1. Is anyone at high risk for abnormal albumin levels?
Individuals who have chronic liver disease and kidney disorders are at highest risk for developing abnormal albumin levels. In addition, individuals whose GI tract doesn't absorb nutrients properly and individuals who have prolonged diarrhea can develop abnormal albumin levels.
3. What is the difference between serum/plasma albumin, prealbumin, and urine albumin tests?
Although the names are similar, albumin and prealbumin are completely different molecules. They are both proteins made by the liver, however, and both have been used historically to evaluate nutritional status. Serum/plasma (or blood) albumin is now more often used to screen for and help diagnose liver or kidney disease and is tested on a blood sample. The urine albumin test (in the past, called a microalbumin test) detects and measures albumin in the urine as an early indicator of kidney damage.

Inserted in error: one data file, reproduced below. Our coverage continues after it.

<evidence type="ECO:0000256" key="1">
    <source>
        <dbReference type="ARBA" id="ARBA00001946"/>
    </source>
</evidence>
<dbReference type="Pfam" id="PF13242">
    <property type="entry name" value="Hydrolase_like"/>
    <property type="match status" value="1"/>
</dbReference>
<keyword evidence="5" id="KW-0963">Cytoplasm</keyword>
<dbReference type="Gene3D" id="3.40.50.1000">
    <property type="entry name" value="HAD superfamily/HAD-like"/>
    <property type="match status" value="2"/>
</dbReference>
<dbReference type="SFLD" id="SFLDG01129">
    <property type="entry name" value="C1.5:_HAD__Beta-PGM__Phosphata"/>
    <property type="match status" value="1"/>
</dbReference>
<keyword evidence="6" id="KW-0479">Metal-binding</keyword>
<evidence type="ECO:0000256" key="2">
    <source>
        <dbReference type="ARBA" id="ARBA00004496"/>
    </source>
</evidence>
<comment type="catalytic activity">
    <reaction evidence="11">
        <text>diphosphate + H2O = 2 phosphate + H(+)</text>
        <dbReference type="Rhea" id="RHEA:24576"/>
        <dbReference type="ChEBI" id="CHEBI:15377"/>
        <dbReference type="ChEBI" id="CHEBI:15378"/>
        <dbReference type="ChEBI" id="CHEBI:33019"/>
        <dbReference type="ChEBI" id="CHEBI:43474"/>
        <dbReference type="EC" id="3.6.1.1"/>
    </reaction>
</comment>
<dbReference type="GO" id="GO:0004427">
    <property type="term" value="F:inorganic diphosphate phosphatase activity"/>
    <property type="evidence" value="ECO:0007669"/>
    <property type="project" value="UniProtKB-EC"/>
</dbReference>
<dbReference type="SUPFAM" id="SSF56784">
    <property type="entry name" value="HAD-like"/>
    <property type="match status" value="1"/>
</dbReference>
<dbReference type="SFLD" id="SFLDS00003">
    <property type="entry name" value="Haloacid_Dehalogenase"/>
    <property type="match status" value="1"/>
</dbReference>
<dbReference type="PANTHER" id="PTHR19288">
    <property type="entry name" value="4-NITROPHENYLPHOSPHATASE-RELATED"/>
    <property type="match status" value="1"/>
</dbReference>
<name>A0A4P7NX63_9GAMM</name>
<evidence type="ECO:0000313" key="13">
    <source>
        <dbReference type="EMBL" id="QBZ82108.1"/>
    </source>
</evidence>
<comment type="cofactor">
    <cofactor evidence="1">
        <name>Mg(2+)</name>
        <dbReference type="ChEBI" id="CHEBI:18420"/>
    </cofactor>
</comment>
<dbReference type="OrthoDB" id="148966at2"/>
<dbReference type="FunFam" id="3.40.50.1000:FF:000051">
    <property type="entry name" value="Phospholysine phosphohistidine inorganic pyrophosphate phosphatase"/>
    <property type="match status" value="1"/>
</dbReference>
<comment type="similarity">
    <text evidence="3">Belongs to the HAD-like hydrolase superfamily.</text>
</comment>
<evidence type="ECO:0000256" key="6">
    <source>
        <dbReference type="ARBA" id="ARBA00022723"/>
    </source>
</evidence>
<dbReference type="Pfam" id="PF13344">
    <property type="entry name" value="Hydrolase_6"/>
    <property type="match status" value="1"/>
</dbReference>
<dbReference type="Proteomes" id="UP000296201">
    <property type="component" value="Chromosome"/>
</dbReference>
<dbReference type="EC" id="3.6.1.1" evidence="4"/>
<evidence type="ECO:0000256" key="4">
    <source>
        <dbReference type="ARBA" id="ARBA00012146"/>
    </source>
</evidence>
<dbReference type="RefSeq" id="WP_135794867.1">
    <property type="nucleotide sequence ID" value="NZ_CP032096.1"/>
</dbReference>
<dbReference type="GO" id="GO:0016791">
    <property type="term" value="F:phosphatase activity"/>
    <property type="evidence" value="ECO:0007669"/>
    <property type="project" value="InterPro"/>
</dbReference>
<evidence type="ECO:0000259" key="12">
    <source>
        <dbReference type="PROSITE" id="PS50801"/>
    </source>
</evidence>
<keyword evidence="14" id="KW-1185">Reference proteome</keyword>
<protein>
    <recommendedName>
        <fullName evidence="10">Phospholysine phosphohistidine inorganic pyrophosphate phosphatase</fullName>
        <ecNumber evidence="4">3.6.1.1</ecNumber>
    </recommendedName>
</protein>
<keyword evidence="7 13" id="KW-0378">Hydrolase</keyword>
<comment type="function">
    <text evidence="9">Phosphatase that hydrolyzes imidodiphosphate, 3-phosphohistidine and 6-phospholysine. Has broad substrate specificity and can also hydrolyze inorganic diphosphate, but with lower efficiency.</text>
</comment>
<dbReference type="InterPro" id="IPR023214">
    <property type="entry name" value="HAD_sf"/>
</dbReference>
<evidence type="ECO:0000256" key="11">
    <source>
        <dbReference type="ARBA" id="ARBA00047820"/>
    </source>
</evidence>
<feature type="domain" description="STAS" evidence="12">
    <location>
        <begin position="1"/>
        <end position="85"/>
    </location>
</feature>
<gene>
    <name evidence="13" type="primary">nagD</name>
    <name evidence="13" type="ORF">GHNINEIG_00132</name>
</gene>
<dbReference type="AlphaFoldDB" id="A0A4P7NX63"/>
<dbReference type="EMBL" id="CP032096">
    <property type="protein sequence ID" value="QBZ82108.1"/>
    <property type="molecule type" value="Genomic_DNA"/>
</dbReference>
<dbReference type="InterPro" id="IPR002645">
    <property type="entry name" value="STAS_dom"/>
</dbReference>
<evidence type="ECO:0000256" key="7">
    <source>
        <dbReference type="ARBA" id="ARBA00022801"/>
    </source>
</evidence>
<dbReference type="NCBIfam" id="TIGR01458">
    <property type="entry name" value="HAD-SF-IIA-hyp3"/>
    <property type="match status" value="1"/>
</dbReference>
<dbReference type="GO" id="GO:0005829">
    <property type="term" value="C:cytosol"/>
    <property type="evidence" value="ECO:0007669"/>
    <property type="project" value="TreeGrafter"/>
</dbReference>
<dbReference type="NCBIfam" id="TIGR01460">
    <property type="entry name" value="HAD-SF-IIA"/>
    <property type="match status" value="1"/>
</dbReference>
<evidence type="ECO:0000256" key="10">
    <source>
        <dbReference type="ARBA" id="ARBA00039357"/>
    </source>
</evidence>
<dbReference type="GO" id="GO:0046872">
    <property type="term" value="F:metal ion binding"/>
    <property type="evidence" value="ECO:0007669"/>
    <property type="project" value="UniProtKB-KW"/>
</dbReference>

This article was last reviewed on January 29, 2013. | This article was last modified on February 24, 2015.
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